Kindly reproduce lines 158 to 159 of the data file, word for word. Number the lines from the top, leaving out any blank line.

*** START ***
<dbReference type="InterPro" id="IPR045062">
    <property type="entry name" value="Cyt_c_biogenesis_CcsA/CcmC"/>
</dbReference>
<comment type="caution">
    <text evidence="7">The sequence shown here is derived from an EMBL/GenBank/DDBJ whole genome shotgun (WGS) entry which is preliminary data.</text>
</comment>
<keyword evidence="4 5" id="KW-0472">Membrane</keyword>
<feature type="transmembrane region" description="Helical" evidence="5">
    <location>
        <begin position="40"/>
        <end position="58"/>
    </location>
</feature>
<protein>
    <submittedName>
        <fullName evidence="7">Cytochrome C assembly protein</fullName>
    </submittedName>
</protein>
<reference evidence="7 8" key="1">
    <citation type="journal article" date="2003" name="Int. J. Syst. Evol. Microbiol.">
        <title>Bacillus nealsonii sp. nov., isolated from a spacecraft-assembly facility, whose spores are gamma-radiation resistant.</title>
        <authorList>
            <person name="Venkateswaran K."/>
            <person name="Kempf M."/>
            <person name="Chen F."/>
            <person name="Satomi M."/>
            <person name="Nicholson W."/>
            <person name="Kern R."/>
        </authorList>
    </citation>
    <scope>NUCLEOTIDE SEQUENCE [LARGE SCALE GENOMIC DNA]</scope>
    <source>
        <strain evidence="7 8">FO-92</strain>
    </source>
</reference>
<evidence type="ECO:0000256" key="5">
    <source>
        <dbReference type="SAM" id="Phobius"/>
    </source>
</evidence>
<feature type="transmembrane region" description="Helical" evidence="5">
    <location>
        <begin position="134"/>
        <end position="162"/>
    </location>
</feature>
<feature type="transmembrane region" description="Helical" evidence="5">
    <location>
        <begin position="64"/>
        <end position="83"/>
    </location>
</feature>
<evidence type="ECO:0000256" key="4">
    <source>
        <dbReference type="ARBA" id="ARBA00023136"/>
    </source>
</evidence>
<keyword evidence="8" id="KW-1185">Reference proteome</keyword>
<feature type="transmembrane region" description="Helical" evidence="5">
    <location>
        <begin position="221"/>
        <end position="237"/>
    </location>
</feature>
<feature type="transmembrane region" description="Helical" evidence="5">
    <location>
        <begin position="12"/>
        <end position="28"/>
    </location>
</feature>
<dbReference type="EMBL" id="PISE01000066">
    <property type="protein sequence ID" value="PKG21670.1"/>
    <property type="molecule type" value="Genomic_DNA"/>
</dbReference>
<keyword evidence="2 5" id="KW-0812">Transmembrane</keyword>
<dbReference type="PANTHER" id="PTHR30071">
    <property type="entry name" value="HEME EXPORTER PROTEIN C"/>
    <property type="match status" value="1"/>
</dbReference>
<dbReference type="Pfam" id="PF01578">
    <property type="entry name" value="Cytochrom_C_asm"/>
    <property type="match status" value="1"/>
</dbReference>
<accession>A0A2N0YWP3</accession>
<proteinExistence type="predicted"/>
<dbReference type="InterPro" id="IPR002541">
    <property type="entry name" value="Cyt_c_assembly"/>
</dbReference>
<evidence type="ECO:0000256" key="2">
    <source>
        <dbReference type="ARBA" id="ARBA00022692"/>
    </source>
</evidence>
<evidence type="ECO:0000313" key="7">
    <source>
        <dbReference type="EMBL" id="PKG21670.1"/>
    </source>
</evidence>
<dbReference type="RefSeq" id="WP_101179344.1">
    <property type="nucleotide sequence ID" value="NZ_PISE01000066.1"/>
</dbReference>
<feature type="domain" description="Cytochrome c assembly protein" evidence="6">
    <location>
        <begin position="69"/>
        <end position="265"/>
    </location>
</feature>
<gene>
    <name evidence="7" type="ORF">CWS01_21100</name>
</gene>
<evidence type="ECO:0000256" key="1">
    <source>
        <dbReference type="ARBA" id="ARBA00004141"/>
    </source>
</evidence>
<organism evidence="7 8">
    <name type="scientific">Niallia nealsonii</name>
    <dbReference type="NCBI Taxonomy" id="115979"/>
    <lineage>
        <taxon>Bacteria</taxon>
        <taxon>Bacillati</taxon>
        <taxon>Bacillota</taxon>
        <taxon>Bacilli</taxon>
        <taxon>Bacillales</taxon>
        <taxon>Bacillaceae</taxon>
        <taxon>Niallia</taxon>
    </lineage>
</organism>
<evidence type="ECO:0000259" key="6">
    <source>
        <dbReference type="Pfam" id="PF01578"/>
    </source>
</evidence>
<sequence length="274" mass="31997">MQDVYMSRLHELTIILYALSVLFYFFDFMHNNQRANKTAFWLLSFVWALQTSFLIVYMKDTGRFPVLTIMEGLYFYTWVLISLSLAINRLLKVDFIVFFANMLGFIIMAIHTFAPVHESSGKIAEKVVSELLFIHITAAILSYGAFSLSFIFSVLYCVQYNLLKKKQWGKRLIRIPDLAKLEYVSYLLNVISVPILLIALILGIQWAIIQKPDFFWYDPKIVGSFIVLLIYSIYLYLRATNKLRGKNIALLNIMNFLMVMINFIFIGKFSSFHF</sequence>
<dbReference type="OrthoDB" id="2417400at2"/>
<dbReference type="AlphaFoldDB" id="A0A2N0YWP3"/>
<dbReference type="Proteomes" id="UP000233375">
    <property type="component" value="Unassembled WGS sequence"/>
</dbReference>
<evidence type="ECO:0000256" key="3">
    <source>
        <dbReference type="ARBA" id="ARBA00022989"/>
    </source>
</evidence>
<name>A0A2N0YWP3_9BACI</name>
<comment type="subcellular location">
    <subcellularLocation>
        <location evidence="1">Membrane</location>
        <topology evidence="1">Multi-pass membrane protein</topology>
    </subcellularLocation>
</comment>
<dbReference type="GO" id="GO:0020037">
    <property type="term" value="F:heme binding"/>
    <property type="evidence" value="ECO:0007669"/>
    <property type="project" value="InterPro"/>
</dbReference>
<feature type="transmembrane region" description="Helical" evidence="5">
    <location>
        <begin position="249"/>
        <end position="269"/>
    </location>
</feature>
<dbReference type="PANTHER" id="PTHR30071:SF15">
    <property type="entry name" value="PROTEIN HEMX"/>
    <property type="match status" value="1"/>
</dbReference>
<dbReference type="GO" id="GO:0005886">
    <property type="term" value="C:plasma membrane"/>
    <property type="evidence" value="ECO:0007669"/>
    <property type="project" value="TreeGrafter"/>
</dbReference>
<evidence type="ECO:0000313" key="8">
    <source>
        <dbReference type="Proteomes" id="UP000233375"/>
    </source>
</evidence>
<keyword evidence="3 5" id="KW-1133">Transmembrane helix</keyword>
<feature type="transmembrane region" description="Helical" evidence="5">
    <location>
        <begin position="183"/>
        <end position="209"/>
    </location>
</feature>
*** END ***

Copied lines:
    <location>
        <begin position="249"/>